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News In Brief: May Edition

News In Brief: May Edition

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Published June 1, 2012

As the presidential race is weeks away from the home stretch, the two most viable candidates—incumbent Ólafur Ragnar Grímsson and challenger Þóra Arnórsdóttir—have been within single-digit leads of one another for weeks now. This is in sharp contrast to how things were earlier this month, when Þóra’s lead seemed like all but a foregone conclusion. As it stands now, this may prove the closest presidential race in Icelandic history. Regardless of who people vote for, most Icelanders support the idea of term limits for whoever is president, with most preferring the office to be held by one person for no more than three four-year terms.
On a lighter note, it seems the idea of Iceland adopting the Canadian dollar as its official currency just won’t go away. Economist Heiðar Már Guðjónsson told conference attendees in Toronto that Iceland could easily start using the loonie by merely buying $300 million, shipping it over, and installing it in banks and ATMs around the country. Easy-peasy! The fact that Iceland is in accession talks with the European Union and would adopt the euro on admission is just a minor detail, right?
On the music front, the success of Icelandic band Of Monsters And Men seems to know no limits. Their album has topped the charts on Amazon and iTunes, and they’re due to appear on the The Tonight Show with Jay Leno later in June. Closer to home, singer Páll Óskar isn’t yet ready to give up the fight to save NASA, having called upon the city of Reykjavík and Parliament to buy the building in order to keep it from being made into a hotel.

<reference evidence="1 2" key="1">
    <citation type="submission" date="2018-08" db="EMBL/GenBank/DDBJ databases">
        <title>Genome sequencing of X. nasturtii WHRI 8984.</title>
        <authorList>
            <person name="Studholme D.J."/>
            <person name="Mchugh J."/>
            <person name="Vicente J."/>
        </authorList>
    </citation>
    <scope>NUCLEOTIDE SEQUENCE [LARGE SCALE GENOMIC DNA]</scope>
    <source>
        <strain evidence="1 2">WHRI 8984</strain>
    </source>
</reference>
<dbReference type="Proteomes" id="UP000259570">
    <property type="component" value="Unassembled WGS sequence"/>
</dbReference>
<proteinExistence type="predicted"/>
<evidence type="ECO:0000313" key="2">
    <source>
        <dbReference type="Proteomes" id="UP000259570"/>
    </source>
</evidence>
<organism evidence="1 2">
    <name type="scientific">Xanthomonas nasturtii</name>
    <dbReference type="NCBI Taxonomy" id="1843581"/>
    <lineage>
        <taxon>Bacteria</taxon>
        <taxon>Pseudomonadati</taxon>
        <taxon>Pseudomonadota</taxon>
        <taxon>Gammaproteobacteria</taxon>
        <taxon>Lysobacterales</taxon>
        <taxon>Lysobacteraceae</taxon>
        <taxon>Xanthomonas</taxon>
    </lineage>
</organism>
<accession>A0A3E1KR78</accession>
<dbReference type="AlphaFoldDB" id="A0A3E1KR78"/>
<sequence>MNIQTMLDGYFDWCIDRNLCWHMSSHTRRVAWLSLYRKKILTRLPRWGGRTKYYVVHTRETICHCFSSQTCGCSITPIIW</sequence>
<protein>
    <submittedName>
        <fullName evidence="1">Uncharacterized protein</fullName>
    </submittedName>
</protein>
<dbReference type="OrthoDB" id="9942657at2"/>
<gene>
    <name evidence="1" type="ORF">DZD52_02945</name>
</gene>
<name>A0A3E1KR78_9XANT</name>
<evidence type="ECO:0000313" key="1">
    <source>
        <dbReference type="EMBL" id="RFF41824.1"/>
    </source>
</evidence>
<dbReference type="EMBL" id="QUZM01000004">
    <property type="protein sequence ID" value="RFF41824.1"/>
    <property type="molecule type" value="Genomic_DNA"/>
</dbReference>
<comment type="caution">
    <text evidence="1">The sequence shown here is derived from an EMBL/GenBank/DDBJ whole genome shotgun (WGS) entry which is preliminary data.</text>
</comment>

Speaking of Parliament, our legislative body has been pretty busy as well, recently submitting a bill to Parliament that would toughen child protection laws, making it a crime to even look at child pornography (as it is, it is merely illegal to make, own or distribute it). A proposal to put continuing EU talks up for referendum was also submitted, but MPs defeated it. Referendums were a hot topic, though, as Parliament did approve to send some of the clauses of the proposed constitution to a referendum, including separation of church and state, protection of natural resources, and reforming the voting system.
While Parliament is working on making laws, police are stepping up their efforts to enforce them. Well, the law on public urination anyway. For two weekends, police have organised a dragnet operation downtown, stopping and fining those caught marking their territory in the public domain. Weekend revellers are advised to use indoor toilets.
F. Scott Fitzgerald once said, “there are no second acts in American lives.” Fortunately, former Prime Minister Geir H. Haarde isn’t American, as he has found a new job with a law firm. The firm in question, Opus, has hired him as a consultant in “international affairs,” and say that his experience will be a boon to the firm and its clients. Presumably he will not be consulted on when it’s a good time to consult others over looming financial crises.